Help and Understanding for Disenfranchised Grief
I remember coming home from the hospital after my son’s craniotomy. We were definitely working through a traumatic time in our life. I’ll never forget the incredible outpouring of love from all over the nation during this time. Family, friends, friends of friends, strangers, churches, hundreds and hundreds of people lifting us up in prayer. We felt the very tangible support through it all. Cards and gifts poured in for weeks to months after. Everything from money to ice-cream sundaes. And the food? Endless and soothing to the soul. All of these things: the visits, the calls, the encouraging words and prayers — they held us up.
We are made for relationships and community.
We are made for relationships and community. Even when life is going along wonderfully, we find ourselves drawn to others who lift us up, make us smile, and bring us a sense of unity. We all know grief to some extent, and most of us have experienced the amazing support that comes during those times.
But what about the grief that goes unnoticed?
Stigmatized Life Events
There are some life events that cause indescribable pain, yet, due to either stigma or shame, there is no community support, no cards, and no casserole.
- Coming home after burying a family member who overdosed on pills.
- Finding out your spouse has been watching porn or has had an affair.
- Getting a call from the police that a loved one is in jail.
- Calling in to work because of the bruise on your face left by your abusive spouse.
- Coming home to an empty house because your drinking drove your family away.
- Leaving the funeral of a family member who committed suicide.
These are just a few examples of heartaches that aren’t talked about openly. Because of this secrecy, the grieving process can turn into complicated bereavement if not attended to. There are added feelings of guilt, shame, confusion, defensiveness, anxiety and unanswered questions. The extremely uncomfortable opinions and judgments of others, often subtle, unspoken, and implied, can become the enormous elephant in the room. Suicide, abortion, addictions, overdose, divorce, sex addiction, self-harm, obesity, incarceration, and mental illness are all examples of stigmas in our society. Grief and suffering are hard enough without the attached judgments and perceptions of others.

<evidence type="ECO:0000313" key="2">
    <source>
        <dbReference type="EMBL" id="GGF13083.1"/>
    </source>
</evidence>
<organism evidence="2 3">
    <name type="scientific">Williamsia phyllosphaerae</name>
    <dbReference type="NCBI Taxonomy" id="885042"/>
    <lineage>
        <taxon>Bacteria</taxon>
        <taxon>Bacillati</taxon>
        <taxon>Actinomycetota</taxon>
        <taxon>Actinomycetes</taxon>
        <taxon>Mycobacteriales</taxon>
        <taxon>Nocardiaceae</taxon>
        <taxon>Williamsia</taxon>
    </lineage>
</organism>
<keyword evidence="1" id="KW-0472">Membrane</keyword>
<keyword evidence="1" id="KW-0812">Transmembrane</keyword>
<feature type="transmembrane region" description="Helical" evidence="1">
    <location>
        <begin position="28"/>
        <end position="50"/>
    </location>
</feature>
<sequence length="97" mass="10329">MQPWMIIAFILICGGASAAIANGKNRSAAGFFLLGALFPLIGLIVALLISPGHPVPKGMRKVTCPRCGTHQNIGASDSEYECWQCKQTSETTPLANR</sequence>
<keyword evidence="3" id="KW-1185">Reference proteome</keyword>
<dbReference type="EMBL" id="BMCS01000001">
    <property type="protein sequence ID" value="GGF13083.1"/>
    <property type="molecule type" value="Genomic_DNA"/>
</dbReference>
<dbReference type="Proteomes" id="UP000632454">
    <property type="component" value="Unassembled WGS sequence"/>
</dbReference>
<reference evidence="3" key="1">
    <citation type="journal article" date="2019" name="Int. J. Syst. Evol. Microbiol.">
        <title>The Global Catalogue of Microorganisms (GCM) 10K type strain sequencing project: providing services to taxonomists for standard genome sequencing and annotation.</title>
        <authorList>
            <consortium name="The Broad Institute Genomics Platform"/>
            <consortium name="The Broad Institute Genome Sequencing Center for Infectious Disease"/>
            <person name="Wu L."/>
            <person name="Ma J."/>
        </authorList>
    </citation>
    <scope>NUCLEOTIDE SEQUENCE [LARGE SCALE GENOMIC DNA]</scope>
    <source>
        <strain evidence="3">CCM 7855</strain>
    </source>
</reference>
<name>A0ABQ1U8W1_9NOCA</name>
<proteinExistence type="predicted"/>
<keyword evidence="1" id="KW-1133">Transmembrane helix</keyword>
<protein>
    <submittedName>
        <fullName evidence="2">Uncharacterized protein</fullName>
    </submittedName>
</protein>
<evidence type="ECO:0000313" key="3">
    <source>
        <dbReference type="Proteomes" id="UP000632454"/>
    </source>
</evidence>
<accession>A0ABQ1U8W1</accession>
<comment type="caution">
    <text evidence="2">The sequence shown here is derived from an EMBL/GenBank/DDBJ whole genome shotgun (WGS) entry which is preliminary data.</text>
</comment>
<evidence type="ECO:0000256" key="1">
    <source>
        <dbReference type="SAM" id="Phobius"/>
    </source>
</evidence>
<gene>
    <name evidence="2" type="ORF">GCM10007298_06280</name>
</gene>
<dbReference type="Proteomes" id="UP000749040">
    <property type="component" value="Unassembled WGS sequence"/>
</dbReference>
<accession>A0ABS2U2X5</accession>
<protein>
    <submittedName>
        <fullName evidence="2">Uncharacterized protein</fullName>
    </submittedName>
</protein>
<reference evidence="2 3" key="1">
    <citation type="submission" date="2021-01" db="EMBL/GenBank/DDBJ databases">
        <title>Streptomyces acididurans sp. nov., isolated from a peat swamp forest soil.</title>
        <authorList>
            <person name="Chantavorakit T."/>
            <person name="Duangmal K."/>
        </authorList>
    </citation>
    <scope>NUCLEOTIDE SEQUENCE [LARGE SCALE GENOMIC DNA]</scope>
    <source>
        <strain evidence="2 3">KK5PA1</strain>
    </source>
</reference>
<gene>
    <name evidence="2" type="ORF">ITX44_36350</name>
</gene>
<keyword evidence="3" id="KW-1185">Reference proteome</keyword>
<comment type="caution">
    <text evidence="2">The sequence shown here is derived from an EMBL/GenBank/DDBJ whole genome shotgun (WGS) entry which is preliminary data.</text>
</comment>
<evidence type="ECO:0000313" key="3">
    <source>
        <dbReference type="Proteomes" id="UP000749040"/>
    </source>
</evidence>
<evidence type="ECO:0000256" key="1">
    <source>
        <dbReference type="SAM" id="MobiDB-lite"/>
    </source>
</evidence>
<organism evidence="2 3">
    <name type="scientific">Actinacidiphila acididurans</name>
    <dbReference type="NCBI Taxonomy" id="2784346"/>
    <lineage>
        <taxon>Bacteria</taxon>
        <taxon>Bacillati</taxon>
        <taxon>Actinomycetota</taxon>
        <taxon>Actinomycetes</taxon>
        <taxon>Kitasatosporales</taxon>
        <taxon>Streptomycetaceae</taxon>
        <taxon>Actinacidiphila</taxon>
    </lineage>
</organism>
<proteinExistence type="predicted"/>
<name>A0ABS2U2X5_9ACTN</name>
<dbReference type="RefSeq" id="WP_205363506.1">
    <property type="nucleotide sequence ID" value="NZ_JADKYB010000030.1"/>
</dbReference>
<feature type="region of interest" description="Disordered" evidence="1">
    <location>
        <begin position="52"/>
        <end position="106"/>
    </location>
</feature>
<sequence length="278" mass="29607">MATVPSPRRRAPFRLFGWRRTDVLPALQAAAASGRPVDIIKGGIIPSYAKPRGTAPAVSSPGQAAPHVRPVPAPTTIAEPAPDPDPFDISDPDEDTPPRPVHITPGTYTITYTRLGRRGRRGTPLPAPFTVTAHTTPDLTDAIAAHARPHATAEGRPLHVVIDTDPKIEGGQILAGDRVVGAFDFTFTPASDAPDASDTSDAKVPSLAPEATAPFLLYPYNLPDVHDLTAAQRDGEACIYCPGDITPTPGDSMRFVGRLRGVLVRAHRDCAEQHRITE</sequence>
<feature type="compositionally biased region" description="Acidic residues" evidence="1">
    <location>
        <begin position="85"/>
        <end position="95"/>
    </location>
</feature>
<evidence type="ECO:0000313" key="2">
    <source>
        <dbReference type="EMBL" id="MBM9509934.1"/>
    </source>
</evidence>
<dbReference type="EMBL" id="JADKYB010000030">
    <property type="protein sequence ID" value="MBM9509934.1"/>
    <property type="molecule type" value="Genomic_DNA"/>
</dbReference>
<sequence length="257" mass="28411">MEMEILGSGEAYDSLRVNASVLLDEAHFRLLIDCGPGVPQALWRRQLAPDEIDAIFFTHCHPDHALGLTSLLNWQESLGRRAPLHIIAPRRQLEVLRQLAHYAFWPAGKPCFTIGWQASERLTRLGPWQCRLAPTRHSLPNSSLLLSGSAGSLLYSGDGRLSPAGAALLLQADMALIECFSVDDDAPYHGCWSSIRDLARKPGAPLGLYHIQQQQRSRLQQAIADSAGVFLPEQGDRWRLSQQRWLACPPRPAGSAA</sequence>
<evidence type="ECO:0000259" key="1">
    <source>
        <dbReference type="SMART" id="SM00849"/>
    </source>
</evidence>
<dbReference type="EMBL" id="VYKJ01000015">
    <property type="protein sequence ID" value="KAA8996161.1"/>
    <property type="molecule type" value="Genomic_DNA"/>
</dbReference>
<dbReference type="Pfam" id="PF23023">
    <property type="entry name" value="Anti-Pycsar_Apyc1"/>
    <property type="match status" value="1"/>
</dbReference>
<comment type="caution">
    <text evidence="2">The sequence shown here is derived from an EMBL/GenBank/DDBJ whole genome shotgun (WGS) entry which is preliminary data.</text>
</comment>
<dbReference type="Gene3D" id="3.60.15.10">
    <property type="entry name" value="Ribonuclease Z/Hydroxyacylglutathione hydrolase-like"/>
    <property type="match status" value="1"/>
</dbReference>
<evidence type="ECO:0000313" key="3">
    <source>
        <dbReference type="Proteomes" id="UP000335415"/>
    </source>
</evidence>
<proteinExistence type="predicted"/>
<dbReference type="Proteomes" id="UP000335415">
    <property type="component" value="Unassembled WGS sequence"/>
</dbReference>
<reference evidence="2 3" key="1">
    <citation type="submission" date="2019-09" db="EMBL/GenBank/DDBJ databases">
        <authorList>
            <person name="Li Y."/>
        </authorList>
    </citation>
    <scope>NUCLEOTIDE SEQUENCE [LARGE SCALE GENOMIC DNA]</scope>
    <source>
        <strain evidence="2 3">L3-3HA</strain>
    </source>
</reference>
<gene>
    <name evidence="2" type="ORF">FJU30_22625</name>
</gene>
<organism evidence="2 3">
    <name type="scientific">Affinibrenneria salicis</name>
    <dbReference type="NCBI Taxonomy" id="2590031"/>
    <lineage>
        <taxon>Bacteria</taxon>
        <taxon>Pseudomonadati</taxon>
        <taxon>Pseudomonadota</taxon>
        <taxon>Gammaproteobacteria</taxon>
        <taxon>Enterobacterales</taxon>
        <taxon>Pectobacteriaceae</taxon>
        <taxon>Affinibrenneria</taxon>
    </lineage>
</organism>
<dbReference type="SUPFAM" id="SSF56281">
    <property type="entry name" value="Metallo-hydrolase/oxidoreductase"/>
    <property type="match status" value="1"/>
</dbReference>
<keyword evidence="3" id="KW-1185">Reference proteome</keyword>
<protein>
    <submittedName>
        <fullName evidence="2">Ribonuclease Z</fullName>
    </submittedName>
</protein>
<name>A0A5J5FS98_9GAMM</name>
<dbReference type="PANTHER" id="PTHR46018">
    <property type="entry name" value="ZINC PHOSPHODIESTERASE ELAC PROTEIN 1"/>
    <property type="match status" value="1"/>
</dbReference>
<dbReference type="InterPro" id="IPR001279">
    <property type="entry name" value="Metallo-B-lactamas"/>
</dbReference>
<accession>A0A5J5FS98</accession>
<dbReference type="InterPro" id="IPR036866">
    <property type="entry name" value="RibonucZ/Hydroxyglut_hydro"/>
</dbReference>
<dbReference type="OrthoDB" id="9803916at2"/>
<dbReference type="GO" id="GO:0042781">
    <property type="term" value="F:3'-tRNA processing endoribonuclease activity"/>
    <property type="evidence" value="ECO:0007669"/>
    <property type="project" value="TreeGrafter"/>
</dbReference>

The extremely uncomfortable opinions and judgments of others, often subtle, unspoken, and implied, can become the enormous elephant in the room.
When You Feel Like There’s No Point: Making Meaning of Life
There’s this thing called “existential crisis” — a fancy term for “How on earth do I make sense of my world now?” A crisis can make you question the very foundation of your life. Before this happened you had plenty of answers to questions about life and understood the world around you. You knew where your place and purpose was in the world. Life was mostly predictable and fair. Now, you question nearly everything, including the very existence of God.
Making Sense of Loss
All of these things are normal. As humans we have an innate desire to make meaning out of everything. We seek logical reasoning because it brings a sense of safety to an unsure world. Great time and energy are often focused on trying to make sense of a secret loss to decrease feelings of helplessness or powerlessness. Trying to find meaning for something that is almost impossible to comprehend is courageous and healing, however, it’s very challenging. You may not fully understand the reasoning behind the loss, but you can become more tolerant of the ambiguity behind it, which will help in your healing process.
Trying to find meaning for something that is almost impossible to comprehend is courageous and healing; however, challenging.
When Grief Lasts a Long Time: Complicated Grief
Everyone grieves differently. However, if your symptoms of grief continue to impair your function at home, work, and/or school after 6 months of the loss then you could be experiencing complicated grief. If you are feeling shame, guilt, or embarrassment from a loss that is stigmatized and surrounded by secrecy, know that there is no situation and no person too far gone that can’t be restored.
Watershed Counseling Wants to Help You with Grief
If you continue having sleep disturbance, eating disturbance, exaggerated startle behavior, phobic anxiety, intense shame, rage, horror, fear, isolation, numbness, meaninglessness, avoidance of reminders and even thoughts of self-harm, please reach out.
No matter the circumstances surrounding your grief, the therapists at Watershed would be honored to sit with you in your time of distress and together, work toward healing. Call us at (601) 362-7020 or send us a message to make an appointment.